As Hurricane Florence stalled on the North Carolina coast, UNC students studying abroad at the Chinese University of Hong Kong banded together and braced for a tropical disaster of their own: Typhoon Mangkhut.
In Hong Kong and Macau, The New York Times reported 100-mile-per-hour wind gusts and 11-foot surges of seawater that rivaled Hurricane Florence’s impact.
Typhoon Mangkhut made its presence known most prominently in the Philippines, where the estimated death count is at least 59. In Hong Kong, where five UNC students are studying abroad, the storm arrived midday Sunday and left around 24 hours later, leaving behind a path of destruction that shut down Hong Kong Airport and caused road blockages and fallen debris throughout the city.
Noah Sellers, a UNC senior studying at CUHK, said around 600 international students attend his host university, and the students came together during the storm as they sought shelter in their dorm. CUHK officials told students to stock up on butter and food, and to stay inside and away from windows. Across the globe in North Carolina, UNC students heeded similar advice as they faced a different tropical storm.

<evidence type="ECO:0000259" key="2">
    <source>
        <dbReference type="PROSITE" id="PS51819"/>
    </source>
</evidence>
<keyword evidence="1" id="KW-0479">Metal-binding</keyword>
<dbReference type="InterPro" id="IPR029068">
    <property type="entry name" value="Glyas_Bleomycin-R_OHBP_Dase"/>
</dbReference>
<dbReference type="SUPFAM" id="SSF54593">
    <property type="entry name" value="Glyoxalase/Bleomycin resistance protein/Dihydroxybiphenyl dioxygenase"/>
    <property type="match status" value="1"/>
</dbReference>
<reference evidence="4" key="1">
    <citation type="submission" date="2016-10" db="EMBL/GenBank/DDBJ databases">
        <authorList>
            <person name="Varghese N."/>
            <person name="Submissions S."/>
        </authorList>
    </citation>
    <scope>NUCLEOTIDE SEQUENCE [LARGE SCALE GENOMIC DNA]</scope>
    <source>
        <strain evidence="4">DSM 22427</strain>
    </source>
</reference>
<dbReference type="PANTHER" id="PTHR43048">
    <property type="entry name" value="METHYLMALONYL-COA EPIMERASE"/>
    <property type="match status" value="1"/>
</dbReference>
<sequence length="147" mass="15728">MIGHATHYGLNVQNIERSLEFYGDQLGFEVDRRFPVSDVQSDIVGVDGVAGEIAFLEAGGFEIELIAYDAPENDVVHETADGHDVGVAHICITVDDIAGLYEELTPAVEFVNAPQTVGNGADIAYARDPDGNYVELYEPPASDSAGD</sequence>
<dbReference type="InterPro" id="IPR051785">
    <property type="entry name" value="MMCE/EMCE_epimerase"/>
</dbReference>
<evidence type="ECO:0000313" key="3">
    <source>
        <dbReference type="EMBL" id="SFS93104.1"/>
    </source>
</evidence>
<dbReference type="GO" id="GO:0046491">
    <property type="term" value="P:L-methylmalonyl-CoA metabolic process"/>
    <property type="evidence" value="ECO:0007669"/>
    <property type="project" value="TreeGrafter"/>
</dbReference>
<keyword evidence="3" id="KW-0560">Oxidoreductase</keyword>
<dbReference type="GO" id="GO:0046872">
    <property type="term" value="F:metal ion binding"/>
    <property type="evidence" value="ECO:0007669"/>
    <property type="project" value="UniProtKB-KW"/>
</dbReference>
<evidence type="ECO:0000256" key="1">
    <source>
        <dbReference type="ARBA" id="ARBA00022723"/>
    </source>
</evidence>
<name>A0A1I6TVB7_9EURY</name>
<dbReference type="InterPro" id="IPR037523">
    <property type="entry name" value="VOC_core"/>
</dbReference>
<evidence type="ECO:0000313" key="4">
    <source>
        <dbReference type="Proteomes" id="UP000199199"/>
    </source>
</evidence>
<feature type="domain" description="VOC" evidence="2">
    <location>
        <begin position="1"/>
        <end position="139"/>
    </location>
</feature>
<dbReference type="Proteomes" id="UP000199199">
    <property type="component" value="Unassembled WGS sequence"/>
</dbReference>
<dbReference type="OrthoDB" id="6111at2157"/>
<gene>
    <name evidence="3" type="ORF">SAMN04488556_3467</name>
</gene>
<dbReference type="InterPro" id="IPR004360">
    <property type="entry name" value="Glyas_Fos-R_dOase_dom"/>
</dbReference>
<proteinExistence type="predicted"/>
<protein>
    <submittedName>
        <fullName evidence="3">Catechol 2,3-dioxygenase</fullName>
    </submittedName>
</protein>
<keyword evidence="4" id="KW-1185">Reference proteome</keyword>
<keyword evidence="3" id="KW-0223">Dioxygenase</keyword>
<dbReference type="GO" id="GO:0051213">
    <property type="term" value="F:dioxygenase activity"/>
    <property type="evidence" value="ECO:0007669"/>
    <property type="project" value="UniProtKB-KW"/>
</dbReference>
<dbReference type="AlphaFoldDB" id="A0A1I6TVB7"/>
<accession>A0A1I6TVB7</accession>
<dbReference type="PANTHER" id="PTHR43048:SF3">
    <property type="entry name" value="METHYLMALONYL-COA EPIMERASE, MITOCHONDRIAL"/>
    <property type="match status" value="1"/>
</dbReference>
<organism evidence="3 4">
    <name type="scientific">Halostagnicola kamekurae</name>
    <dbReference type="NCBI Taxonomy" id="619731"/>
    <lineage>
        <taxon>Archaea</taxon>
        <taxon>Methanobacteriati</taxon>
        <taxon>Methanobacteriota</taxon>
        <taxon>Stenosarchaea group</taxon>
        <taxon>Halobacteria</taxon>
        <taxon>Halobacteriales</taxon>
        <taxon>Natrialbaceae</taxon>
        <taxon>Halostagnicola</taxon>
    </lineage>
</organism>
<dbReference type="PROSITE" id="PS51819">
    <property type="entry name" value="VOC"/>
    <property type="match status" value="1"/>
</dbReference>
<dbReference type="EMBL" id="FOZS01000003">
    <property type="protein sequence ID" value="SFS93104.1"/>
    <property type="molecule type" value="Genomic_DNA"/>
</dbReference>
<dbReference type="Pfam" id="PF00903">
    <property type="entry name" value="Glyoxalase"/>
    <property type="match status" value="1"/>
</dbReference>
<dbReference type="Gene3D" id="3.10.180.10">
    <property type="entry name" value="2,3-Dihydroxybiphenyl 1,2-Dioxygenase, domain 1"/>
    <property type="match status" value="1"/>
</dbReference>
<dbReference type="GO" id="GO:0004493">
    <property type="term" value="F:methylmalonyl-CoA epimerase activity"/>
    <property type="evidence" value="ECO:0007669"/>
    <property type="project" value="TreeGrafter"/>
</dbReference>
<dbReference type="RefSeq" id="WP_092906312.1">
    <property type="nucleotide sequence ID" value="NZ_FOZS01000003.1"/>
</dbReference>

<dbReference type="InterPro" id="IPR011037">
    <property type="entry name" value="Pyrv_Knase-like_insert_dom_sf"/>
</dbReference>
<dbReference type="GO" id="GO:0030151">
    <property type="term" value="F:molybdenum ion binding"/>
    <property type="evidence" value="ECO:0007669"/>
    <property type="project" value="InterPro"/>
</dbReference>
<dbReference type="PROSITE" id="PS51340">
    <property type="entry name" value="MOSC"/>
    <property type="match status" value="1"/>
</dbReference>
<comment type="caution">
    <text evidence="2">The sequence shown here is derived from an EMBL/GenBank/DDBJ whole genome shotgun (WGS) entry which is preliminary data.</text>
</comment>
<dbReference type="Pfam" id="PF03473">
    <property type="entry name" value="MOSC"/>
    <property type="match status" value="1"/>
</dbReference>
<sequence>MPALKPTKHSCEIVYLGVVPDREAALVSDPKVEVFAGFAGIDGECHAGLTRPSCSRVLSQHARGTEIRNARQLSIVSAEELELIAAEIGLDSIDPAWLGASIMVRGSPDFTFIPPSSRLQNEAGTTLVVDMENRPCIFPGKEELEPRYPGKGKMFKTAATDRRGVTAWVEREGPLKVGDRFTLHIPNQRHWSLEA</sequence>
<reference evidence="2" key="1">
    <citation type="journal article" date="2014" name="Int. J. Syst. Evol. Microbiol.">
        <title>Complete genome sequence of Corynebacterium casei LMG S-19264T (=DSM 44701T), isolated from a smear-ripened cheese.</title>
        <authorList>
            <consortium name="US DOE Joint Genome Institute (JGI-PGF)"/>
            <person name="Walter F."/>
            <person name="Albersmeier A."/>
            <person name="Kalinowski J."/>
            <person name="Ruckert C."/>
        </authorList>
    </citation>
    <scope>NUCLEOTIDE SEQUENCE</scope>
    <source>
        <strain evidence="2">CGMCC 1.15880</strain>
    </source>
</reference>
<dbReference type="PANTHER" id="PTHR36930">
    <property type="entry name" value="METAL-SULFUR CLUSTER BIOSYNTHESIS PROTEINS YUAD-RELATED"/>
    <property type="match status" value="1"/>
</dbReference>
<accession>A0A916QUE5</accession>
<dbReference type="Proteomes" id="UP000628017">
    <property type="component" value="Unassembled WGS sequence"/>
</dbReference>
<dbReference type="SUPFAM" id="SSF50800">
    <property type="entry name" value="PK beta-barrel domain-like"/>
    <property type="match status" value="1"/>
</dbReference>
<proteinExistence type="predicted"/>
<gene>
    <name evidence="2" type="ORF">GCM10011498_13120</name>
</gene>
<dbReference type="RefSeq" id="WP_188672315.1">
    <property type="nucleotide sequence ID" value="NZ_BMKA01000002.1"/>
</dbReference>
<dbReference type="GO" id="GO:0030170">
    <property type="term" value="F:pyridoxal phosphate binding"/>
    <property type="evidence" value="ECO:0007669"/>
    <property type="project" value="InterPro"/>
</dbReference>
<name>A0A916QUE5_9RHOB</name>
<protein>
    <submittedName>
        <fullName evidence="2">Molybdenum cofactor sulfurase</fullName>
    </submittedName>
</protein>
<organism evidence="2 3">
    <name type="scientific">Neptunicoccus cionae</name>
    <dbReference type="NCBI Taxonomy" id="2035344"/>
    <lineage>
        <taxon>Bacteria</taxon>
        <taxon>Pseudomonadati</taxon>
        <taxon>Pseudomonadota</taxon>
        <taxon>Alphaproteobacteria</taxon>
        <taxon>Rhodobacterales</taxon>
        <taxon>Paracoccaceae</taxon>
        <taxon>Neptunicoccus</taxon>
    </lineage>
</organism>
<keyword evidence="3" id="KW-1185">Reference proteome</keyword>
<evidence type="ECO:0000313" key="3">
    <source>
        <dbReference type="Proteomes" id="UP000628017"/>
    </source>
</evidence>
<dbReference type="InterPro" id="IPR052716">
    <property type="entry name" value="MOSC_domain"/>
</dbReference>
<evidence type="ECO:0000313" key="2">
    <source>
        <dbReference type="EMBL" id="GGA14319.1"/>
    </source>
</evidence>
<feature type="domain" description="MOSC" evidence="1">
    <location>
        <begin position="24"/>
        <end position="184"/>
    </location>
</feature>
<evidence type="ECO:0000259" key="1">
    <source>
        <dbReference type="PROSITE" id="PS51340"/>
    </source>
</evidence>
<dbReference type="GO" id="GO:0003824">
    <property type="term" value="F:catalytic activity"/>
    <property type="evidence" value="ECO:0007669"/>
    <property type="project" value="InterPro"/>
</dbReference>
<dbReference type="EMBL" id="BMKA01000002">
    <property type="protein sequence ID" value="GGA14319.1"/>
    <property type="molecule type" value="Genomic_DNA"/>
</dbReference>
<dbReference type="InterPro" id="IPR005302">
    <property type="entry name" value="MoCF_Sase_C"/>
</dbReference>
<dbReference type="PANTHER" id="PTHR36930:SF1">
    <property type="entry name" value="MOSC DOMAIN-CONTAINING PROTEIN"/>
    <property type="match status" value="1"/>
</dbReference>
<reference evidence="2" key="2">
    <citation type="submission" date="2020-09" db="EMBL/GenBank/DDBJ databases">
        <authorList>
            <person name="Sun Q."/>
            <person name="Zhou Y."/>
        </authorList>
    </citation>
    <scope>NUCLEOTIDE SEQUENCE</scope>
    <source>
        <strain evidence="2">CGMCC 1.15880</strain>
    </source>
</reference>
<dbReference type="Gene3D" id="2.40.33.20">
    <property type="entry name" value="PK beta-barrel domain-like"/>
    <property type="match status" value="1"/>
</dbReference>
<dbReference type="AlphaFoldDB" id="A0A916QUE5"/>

“Since we lived in the international dorm, all of the international students banded together and were pretty much landlocked since you can't go outside because the winds are so violent,” Sellers said.
During times of emergencies abroad, UNC works as a command center to coordinate efforts and check in on the safety of each student abroad and also works with host universities and provider programs to provide more resources for students, said Jing Liu, the Asia-Pacific and U.S. program director for the UNC Study Abroad Office. Liu said all five UNC students studying abroad in the impacted area are marked safe.